But eyebrows are also shooting up about another bit of visa diplomacy. Iran’s Foreign Minister, Manouchehr Mottaki, signed a bilateral agreement on visa free travel with Georgia during a two-day visit to the country last week. This is part of a broader pattern of cooperation between the two countries that began earlier this year. Direct flights between Tehran and Tbilisi resumed on the same day. Mr Mottaki also opened a new consulate in the seaside city of Batumi, an increasingly popular destination for Iranian tourists. Crucially for Tbilisi, instead of recognizing the independence of Abkhazia and South Ossetia, he underlined Iran’s support for Georgia’s sovereignty and territorial integrity. Further investment deals on transport and energy projects are on the table (Georgia began exporting electricity to Iran a few months ago).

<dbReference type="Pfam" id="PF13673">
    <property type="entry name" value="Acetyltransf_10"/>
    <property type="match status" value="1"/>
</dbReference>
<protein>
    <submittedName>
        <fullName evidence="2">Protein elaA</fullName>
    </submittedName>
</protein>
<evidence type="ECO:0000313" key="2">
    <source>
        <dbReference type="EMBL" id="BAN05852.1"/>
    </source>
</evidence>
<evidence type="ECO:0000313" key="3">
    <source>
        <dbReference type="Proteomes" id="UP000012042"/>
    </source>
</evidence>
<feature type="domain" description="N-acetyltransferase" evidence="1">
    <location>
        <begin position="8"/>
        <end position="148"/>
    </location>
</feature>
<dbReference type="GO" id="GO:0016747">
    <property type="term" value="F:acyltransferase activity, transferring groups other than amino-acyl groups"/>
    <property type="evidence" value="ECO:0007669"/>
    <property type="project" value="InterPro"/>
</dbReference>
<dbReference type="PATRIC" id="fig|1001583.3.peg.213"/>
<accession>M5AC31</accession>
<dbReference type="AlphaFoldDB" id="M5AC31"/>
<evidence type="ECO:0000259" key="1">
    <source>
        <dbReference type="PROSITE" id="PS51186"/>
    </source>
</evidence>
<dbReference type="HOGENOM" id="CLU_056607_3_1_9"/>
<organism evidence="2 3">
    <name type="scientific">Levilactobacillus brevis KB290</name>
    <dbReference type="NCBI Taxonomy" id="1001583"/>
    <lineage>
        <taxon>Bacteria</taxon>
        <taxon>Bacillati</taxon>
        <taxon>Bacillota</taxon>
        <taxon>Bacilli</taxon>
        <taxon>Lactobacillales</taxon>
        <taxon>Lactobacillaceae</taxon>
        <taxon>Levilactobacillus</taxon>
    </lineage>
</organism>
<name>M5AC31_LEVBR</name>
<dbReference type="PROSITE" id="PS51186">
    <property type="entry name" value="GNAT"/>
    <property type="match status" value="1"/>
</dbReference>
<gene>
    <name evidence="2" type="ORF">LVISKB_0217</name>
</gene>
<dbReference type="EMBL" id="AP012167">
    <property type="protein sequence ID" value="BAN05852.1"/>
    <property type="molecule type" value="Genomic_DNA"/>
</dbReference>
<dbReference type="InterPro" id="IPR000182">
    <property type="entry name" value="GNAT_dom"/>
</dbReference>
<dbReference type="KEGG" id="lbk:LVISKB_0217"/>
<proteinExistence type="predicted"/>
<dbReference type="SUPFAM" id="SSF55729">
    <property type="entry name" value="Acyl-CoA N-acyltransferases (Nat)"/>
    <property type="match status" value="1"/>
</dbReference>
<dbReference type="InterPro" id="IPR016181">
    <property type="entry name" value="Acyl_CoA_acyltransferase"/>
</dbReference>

It is hardly a meeting of minds: Georgia is an overtly western-orientated democracy that positioned itself as the United States’ greatest ally in the region. It has just rolled up a spy ring run by Russia’s fearsome GRU military intelligence. And Georgian spooks have given more details of a coup in which they nailed an attempt to smuggle (Russian) highly-enriched uranium.